Retired fisherman Brian Chambers will display a selection of his models of boats ranging from a coble to what was once the world’s biggest ocean liner, at the Old Low Light Heritage Centre during the schools’ half term holiday in October.
This will take place on the top floor from Tuesday 25 October to Saturday 29 October, from 10am to 3pm. Entry is £4 (free for Old Low Light and Association of Retired Fishermen members) but this also includes admission to the heritage gallery.
Brian, who lives in North Shields, began making model boats more than 50 years ago, alongside his father, Maurice, who was a fitter and turner in the shipyards.
As a young lad he spent eight years working on deep sea trawlers and when he left the sea, he became a joiner, setting up his own business.
His interest in making model boats has continued throughout his adult life and he now has around 40 models, mainly based on boats built on the Tyne, and made in line with original plans from maritime museums.
During his pop-up show there will be ten on display. The biggest, more than eight feet long, is a model of the RMS Mauretania, built at Swan Hunter’s Shipyard and launched in 1906. For a few years, the Mauretania was the world’s largest ship. Other models on show will include a miniature version of the coble, Boy James, a Cullercoats fishing boat that has been restored by a group of retired fishermen and stands near to the heritage centre.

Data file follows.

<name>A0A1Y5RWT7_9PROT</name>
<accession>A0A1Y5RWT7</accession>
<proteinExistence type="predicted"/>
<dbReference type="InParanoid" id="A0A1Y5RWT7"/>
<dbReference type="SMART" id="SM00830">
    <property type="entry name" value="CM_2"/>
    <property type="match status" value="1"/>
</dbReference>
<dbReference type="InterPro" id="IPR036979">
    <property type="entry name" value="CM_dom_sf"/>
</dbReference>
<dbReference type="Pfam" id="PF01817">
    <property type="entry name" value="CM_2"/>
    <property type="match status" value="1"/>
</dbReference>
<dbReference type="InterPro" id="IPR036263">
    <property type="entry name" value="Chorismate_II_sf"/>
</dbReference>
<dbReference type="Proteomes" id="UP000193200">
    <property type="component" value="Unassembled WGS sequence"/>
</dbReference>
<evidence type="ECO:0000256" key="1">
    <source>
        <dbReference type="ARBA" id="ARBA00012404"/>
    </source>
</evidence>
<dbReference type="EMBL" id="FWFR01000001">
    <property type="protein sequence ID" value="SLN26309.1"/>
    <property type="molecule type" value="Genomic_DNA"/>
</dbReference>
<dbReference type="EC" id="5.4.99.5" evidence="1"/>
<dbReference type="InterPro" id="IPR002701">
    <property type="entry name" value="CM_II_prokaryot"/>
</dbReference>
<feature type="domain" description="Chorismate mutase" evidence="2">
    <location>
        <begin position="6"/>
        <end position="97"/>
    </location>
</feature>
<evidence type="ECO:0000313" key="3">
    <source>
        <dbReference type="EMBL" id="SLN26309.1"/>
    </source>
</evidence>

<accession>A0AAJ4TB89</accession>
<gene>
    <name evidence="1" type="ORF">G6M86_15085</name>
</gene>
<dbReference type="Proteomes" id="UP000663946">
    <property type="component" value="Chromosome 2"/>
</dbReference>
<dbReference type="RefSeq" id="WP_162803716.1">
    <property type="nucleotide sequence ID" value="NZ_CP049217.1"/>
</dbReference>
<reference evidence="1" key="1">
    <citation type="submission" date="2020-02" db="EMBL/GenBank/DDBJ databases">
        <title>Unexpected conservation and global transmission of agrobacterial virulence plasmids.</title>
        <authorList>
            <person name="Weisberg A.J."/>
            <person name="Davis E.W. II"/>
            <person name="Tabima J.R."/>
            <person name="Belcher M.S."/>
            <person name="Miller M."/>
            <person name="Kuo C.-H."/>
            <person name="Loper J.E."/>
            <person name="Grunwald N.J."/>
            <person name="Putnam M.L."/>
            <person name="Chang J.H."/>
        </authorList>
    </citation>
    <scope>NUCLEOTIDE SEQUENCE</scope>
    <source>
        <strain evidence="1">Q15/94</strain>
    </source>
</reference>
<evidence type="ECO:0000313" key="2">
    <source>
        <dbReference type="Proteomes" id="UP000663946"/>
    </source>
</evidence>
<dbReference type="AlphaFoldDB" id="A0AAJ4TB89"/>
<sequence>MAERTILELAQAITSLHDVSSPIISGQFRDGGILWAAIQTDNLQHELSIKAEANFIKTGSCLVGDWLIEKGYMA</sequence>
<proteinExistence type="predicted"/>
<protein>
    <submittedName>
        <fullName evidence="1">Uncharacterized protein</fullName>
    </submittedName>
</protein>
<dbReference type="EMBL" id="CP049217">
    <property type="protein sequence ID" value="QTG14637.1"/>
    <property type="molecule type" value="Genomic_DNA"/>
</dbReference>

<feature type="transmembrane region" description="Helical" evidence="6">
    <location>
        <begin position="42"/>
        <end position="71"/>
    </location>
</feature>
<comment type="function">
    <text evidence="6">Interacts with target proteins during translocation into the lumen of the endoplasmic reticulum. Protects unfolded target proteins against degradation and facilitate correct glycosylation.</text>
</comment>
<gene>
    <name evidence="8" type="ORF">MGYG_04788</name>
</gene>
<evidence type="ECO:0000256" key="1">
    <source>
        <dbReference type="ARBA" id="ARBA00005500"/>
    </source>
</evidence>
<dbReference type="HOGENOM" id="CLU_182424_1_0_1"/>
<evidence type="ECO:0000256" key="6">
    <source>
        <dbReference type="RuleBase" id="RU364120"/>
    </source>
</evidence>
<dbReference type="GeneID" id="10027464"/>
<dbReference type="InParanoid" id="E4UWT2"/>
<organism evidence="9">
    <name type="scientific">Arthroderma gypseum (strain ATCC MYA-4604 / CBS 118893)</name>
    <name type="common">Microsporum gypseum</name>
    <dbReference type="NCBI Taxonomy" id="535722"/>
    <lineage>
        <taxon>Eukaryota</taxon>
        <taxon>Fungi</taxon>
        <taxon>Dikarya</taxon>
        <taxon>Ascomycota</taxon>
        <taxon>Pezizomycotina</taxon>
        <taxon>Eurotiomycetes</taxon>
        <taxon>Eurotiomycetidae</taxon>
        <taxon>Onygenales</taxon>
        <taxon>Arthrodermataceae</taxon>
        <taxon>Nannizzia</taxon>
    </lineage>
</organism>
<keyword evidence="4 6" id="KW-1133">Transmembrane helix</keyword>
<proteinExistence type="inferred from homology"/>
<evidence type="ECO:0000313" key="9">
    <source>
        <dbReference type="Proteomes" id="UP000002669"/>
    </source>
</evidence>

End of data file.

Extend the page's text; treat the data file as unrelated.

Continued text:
There will also be models of different types of trawlers. These include a 1920s side winder called the Chris, which belonged to Richard Irvin, a North Shields entrepreneur with worldwide business interests, who is one of the people featured in the current exhibition, ‘Folk who Shaped Shields’ in the heritage gallery. Another will be of the Ranger Castor, built in Lowestoft in 1972 and registered at North Shields but later re-registered at Hull as the Gaul, a deep sea freezer trawler, which tragically sank in 1974 off Norway, with the loss of all 36 crew, including six from North Shields.
There will also be a model of the battleship HMS Nelson, built on the Tyne for the Royal Navy in 1925.
Brian, who has been on the model boat committee at Tynemouth Boating Lake for ten years, said: “My models are all radio controlled and can sail. They are mainly based on ships built on the Tyne which means I have had a massive choice and I always work exactly to the original plans which I buy from maritime museums.”
At the show Brian will be supported by fellow members of the Association of Retired Fishermen and the Boy James Restoration Group who will be on hand to answer questions about the boats on display.